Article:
The deeply worrying prospect of a global catastrophe frequently operates as the conceptual backdrop of rhetoric meant to convey the dangers of climate change. In recent years, however, concerns about environmental risks have given rise to more detailed dystopian constructions of a future in which climate change overwhelmingly shapes and propels social conflict. Such forecasts imparting tremendous causal power to climate change are articulated through frightening warnings about impending ‘climate wars,’ ‘climate-driven conflict,’ and other speculation about the potential for widespread lawlessness and violence. Although such warnings are often made by campaigners trying to raise awareness about climate change, their Hobbesian character has also found a receptive audience among defence professionals who perceive climate change as emerging national security threat. Military think thanks, for instance, have been developing scenarios of a future in which climate change produces terrorism, political radicalization, and internationally-destabilising levels of mass human migration. This chapter argues that this climatic turn in defence policy discourse has emerged not only out of the need to (re)legitimate hegemonic power, but also because catastrophic rhetoric about climate change invites such securitized ways of seeing the future. To explore these concerns, I consider the interplay between popular catastrophic rhetoric and the emerging field of ‘climate security.’
Private tutoring is not a new practice in Italy, having accompanied the structuring of the education system since the middle of the 19th century. It has, however, assumed different guises over the years, depending on the political spirit of the age, and whether Italy was under the sway of liberalism, fascism or post-war democracy. The growth in private tutoring since the turn of the century has different causes, among which are a number of reforms introduced by the two right wing governments that led Italy between 2001 and 2011. This chapter provides a historical and critical overview of the diverse root causes of private tutoring, as well as its significance to different groups of citizens. It thus illustrates the fluid versatility and context-dependent features of the phenomenon. The chapter further suggests that under certain political configurations of hegemonic power, private tutoring can operate as an enclave of resistance, offering some forms of economic and socio-cultural redress for a persecuted class of individuals or groups. As such, private tutoring operates as much in relation to the political as it does in relation to the economic, and expresses the embedded tensions, struggles, and aspirations associated with conflicts over the aims of education.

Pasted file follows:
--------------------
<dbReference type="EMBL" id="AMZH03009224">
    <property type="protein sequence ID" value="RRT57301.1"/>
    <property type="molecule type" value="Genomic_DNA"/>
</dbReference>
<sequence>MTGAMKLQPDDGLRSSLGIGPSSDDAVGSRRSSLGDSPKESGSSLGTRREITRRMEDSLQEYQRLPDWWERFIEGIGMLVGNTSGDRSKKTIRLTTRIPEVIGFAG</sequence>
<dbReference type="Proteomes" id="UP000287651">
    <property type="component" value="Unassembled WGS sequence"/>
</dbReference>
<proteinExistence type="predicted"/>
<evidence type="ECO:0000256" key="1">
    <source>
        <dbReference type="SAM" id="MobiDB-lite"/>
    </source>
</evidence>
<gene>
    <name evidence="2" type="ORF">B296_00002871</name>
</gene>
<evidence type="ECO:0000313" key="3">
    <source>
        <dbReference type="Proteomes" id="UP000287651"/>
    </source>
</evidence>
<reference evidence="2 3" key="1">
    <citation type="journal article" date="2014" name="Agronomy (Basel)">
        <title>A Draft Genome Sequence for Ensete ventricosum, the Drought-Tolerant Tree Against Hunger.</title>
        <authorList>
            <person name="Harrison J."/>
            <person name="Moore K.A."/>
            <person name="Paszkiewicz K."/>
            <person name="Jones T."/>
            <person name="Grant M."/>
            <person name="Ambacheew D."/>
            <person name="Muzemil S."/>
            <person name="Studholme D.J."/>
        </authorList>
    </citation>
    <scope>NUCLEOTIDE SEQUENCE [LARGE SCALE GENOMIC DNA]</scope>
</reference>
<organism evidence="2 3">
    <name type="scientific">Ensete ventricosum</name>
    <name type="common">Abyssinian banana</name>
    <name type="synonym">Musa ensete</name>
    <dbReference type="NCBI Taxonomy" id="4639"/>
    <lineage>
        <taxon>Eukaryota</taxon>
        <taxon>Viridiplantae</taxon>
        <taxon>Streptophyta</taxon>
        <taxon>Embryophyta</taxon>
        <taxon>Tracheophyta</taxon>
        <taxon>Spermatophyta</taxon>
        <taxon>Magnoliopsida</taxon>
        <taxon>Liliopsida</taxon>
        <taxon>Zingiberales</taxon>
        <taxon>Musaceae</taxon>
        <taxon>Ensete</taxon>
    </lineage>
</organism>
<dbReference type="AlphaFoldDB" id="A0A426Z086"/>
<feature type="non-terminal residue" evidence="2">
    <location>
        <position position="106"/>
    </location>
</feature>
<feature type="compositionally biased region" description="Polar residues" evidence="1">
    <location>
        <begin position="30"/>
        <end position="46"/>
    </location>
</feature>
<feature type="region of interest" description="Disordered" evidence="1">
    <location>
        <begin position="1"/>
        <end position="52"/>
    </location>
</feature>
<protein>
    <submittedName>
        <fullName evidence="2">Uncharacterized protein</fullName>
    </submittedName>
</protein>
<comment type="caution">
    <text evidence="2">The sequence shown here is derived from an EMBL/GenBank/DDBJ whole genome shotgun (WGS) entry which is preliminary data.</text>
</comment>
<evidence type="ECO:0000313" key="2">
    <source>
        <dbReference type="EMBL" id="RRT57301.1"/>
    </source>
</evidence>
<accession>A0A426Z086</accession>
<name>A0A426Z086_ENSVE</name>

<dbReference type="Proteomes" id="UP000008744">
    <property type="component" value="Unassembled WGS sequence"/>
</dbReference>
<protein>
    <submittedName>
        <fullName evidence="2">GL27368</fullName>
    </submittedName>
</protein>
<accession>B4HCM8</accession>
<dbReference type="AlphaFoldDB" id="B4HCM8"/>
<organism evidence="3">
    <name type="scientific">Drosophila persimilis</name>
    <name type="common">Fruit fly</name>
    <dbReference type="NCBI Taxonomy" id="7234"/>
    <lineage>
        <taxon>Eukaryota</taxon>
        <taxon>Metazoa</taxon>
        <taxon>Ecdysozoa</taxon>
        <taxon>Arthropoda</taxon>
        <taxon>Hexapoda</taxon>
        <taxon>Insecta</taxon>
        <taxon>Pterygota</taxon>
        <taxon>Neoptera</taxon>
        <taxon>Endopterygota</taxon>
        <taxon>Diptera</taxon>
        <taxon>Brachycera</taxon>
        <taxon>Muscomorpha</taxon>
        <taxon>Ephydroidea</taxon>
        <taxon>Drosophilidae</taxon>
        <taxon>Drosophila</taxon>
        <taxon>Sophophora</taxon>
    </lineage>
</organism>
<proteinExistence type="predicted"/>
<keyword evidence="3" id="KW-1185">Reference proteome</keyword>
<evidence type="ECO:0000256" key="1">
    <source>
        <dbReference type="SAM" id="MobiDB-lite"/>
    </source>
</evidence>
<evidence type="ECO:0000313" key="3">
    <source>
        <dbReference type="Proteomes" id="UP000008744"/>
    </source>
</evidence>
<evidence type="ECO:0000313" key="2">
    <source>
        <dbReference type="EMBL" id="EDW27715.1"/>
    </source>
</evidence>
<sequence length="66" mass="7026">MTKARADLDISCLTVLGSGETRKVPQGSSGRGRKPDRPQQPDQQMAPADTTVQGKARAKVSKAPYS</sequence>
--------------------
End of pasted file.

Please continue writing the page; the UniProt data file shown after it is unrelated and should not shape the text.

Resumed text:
Bibliographic entry in Chapter 8: Expansion and Diplomacy after the Civil War, 1865-1914 | Expansion of the Federal Government authorMargolies, Daniel S.imprintAthens: University of Georgia Press, 2011.annotationVia his study of extradition, Margolies argues that "U.S. hegemonicpower was
policy around the globe as the United States emerged as the hegemonicpower. For Southeast Asia, however, major change began earlier with the military disengagement and subsequent messy departure of the...
was weak and ineffective. Hitchcock argues that the French effectively resisted U.S. hegemonicpower and fashioned a system of international relations that advanced their interests. The author also exa...
hegemonicpower of the United States allowed Castro's revolution to succeed. Eisenhower's operational style as well as Dulles's failing health made for uncoordinated and ineffective decisionmaking tha...